Artobiloxanthone                                                                                       Cycloartobiloxanthone

 

                                       

Artonin E                                                                                                     Cycloaltilisin

 

Fig 3: Chemical structure of  phytoconstituents

 


Phytoconstituents that are present in plant parts of Artocarpus altilis

·      Leaves:

Geranyl Flavonoids are reported from its leaves contains mainly geranyl dihydrochalcones,1-(2,4-dihydroxyphenyl)-3-[3,4-dihydro-3,8-dihydroxy-2-methyl-2-(4-methyl-3-pentenyl)-2H-1-benzopyran-5-yl]-1-propanone,2-[6-hydroxy-3,7-dimethylocta-2(E),7-dienyl]-2',3,4,4'-tetrahydroxydihydrochalcone,1-(2,4-dihydroxyphenyl)-3-[8-hydroxy-2-methyl-2-(3,4-epoxy-4-methyl-1-pentenyl)-2H-1-benzopyran-5-yl]-1-propanone.7-8

 

 

·      Fruits:

The compounds isolated and reported are 1,2 cyclohexanediol, 1-methyl butyl acetate, 1-octen-3-ol, 2-butanone, 2, cyclohexenol, Moracin M, 2-heptanol, 3-hexene-2,5- diol ,2- methyl butyric acid,5-ethyl2(5H)- furanone, vanillin, Norartocarpetin, Norartocarpanone, 2-geranyl-2’,3,4,4’-hydroxydihydrochalcone,Trans-2-hexenal, Sitosterol from the fruits.7-8

 

·      Inflorescence:

The compounds isolated and reported are AC-3-1, AC-3-2, AC-3-3,AC-5-1, AC-5-2 from the  inflorescence.7-8

 

 

·      Roots:

Artomunoflavonone, Artomunoisoxanthone, cyclocomunomethonol are isolated from root cortex. Artocarpaurone, Cycloartocarpin, and Chaplashin were isolated from root stems. Morusin, Artonin, Cudraflavone, Cudraflavone, Cycloartobiloxanthone, Artobiloxanthone, Dihydrocycloartomunin, Dihydroisocycloartomunin, Cycloartomunoxanthone, cyclocommunol were isolated from root barks.7-8

 

·      Stem:

Morusin, Isocyclomorusin, Isocyclomuberrin were isolated from stem barks. Phenolic group, flavonoids, glycoside, steroids and tannins were reported from the extract of the twigs. The minerals reported were Calcium, iron, sodium and iron. This species also contains broussochalcone, kazinol, broussoaurone, Cycloartocarpin, cycloheterophyllin and broussoflavonol.7-8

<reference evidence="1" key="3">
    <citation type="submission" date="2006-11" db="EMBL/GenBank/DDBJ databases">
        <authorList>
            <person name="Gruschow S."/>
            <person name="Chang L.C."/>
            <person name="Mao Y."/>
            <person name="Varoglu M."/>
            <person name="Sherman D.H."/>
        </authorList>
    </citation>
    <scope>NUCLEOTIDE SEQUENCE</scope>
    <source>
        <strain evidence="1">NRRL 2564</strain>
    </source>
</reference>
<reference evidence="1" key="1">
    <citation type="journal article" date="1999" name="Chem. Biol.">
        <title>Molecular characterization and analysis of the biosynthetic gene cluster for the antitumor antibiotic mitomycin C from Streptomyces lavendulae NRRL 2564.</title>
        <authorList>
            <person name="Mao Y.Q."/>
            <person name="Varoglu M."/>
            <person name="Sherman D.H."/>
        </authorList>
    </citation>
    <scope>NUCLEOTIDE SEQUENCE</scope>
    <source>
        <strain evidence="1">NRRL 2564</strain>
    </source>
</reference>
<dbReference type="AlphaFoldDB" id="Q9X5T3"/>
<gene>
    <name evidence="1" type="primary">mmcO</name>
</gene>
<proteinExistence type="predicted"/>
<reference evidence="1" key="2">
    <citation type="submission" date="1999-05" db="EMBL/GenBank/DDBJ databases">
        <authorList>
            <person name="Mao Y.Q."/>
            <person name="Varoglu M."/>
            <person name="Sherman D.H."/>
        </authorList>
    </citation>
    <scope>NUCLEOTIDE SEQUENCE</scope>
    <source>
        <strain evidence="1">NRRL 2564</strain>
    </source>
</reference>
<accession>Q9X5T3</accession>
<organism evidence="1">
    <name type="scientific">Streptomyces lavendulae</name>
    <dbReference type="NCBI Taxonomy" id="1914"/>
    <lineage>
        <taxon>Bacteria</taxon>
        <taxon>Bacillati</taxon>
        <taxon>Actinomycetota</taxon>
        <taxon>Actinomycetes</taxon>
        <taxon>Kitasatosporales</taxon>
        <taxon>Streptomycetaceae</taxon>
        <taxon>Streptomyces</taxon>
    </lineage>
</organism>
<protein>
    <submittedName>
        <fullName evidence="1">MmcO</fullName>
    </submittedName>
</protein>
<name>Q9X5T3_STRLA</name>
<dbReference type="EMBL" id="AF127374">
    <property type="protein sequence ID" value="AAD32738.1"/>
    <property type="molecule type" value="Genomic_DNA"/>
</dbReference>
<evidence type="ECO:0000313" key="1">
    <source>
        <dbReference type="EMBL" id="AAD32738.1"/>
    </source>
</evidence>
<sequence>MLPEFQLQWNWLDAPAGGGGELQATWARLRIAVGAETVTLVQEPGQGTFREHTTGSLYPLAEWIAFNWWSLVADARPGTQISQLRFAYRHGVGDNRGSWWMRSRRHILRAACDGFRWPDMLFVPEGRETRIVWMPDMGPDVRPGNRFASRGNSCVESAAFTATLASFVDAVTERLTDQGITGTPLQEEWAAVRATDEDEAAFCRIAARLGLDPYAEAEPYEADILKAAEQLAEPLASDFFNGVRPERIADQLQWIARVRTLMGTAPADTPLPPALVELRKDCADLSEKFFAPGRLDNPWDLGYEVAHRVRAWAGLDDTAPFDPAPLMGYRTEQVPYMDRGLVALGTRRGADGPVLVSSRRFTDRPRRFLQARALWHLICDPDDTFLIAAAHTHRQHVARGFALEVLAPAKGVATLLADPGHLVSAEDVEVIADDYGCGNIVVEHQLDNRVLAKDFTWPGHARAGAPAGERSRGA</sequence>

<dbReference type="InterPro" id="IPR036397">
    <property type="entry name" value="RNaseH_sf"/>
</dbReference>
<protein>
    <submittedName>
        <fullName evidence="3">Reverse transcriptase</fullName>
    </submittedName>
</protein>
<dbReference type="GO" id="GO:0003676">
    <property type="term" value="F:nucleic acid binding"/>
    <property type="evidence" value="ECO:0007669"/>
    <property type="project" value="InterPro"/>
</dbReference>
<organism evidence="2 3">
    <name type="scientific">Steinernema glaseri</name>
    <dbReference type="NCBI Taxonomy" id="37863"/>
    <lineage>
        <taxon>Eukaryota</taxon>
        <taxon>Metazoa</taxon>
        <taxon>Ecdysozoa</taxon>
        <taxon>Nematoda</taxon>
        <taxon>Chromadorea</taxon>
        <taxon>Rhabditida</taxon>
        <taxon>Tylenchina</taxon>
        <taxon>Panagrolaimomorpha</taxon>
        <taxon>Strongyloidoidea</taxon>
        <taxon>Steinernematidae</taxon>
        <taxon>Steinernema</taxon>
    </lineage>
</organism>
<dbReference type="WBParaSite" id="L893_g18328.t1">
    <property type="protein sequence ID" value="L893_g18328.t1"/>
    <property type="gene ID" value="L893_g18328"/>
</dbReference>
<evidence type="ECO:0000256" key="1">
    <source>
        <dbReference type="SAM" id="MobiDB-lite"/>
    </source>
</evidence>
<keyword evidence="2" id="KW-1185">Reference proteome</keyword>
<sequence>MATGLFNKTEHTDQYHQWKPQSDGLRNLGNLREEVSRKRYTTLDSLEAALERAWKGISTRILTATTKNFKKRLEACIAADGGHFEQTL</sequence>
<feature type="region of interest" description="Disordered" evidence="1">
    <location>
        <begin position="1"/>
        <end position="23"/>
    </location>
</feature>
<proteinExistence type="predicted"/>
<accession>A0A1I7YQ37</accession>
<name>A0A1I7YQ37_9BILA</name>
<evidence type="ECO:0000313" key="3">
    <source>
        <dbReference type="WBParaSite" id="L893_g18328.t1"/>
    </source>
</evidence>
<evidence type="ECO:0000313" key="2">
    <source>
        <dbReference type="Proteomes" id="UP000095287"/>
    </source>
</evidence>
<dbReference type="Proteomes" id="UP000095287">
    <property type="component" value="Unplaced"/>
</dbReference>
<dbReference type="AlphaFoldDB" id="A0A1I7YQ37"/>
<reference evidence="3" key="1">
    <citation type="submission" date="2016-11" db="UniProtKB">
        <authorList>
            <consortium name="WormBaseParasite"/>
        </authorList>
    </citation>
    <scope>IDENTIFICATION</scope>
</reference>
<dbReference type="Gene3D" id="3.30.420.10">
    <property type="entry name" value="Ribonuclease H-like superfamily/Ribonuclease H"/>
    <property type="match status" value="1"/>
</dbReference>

PHARMACOLOGICAL USES:

Traditionally the plant has been employed for the treatment of sedation, dysentery, cardiac problem, parasite, constipation, haemorrhage, bacterial infection etc. The ethnomedicinal uses of A. altilis are summarized in the figure 4


 

 

Fig 4 : Ethnomedicinal uses of A. altilis

 


This plant has been reported to possess a number of pharmacological activities like strong inhibition of arachidonic acid (AA)-induced platelet aggregation,flavonoids isolated from the heart wood posses antioxidant activity, anti-inflammatory and antimicrobial activity.31 The leaf extracts of Artocarpus altilis also exhibited antidiabeticactivity. The different plant parts have been reported to be useful in the treatment of urinary problems, cancer, benign prostate hyperplasia and prostate cancer.9-10 Ethyl acetate extract of the leaves has been reported to posses’ cytotoxic effects on some human cancer cell lines which includes human lung adenocarcinoma, human colon carcinoma and human hepatocellular carcinoma and human breast cancer.9-10 The methanol extract from bud covers has been reported to have activity in a cathepsin K inhibition. It has been reported that cathepsin K inhibitors are very effective in preventing bone resorption, and hence this plant is mainly used in the treatment of osteoporosis.9-10 This plant also posses hypotensive activity  ,anti tubercular and anti plasmodial activity Artocarpin, a prenylated flavonoid compound has been reported to have inhibition of 5-reductase, melanin biosynthesis in melanoma cells and melanogenesis inhibitory activity.9-10